In 2012 Singapore revamped their murder laws making the death penalty only mandatory for intentional murder. The equivalent of felony murder [murder statute 300 (d)] has the death penalty as an option . . given the facts of this case it is unlikley that even in Singapore the one person over 18 would get the death penalty . . if felony murder was even charged. The felony murder rule can only be charged if the “accused must know that his conduct is so dangerous that it must in all probability cause bodily injury which is likely to cause death”. Not sure that breaking into an house they believed was unoccupied meets the standard of actions that “must in all probability cause bodily injury which is likely to cause death.”

        Finally your quick dismissal of Singapore gun laws comes back to haunt you. You see in Singapore owning a gun is a felony unless you have a permit and they don’t give out permits so there are hardly any guns. If this case happened in Singapore you have 2 felonies committed . . .1. burglary . . .2. owning a prohibited item . . both punishable. Given the standard for felony murder under Singapore law it could even be argued that firing an illegal gun “must in all probability cause bodily injury which is likely to cause death”. Remember in Singapore because guns are so rare the notion that the homeowner would be armed would not be as evident as one might think.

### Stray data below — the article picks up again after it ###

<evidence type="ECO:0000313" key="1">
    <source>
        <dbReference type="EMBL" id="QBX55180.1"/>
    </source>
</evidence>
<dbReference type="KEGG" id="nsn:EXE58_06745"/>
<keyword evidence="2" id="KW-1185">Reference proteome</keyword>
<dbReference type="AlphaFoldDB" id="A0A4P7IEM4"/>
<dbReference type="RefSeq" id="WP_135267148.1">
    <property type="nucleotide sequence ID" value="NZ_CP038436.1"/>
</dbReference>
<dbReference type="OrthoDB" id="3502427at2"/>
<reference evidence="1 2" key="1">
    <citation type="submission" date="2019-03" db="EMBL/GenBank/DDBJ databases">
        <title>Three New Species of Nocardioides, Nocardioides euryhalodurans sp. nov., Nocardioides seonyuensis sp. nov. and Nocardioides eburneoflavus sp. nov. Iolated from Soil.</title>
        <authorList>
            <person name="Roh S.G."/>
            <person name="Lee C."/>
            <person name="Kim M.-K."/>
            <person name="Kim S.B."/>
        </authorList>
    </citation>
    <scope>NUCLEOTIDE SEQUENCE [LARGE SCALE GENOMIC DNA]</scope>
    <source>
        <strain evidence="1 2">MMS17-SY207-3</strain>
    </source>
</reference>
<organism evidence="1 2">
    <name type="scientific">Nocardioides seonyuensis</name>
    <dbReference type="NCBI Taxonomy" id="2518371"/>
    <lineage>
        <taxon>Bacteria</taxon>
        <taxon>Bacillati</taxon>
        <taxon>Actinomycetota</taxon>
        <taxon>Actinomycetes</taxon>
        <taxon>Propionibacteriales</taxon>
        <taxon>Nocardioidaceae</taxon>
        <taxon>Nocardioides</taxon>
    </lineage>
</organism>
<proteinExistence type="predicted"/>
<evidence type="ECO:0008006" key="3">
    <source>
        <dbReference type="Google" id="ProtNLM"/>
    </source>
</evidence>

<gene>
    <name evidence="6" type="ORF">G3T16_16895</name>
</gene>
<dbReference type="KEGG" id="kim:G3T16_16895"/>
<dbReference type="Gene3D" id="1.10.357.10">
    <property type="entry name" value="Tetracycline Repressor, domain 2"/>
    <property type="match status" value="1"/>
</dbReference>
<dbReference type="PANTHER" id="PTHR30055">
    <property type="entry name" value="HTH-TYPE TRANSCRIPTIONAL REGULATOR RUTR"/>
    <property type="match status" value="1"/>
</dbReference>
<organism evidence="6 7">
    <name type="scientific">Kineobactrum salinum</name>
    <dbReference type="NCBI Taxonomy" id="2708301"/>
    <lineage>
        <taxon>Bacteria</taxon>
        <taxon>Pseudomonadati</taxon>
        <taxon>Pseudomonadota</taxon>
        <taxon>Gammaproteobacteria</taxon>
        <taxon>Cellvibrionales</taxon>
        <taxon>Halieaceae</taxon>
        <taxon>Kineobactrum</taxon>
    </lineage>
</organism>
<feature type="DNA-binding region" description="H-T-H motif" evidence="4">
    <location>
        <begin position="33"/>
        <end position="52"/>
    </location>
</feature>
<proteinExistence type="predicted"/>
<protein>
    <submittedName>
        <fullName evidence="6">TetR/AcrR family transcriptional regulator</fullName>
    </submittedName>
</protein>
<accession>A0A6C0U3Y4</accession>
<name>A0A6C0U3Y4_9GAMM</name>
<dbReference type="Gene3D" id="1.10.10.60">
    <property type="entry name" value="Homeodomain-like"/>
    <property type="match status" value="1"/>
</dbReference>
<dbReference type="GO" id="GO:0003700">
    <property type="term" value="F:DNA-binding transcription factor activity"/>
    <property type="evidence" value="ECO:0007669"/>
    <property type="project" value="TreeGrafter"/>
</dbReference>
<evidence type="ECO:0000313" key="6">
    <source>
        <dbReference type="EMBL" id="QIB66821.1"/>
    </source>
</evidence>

Finally on Singapore they have some strange laws that demonstrate that they are not as harsh as their reputation suggests. In fact in some gross cases they are way too lenient given the facts of the case. Take the case of Firdaus bin Abdullah whose “cruelty eventually resulted in the death of his girlfriend’s 3-year-old son. Firdaus had punched the child in the face repeatedly before picking him up and slamming his head against the doorframe. He had also punched the child’s head so hard that his own knuckle became swollen. After that, he went on to pull down the child’s diapers before violently grabbing his genitals and biting them. The child later died in the hospital from severe head injuries and an autopsy revealed 31 different injuries.” If any crime should be punished harshly this is it . . what did Mr. Abdullah get? 12 years in jail and 12 hits by a cane . . he will be a free man in 2020 — Why? Apparently murdering kids is not bad in Singapore as killing an older person. I hope you and I can agree that this is one of the most repugnant aspects of any legal code.;page=0;query=Id%3A%22cd44d4fd-5a57-41c3-aaec-04f748ce5910%22%20Status%3Ainforce;rec=0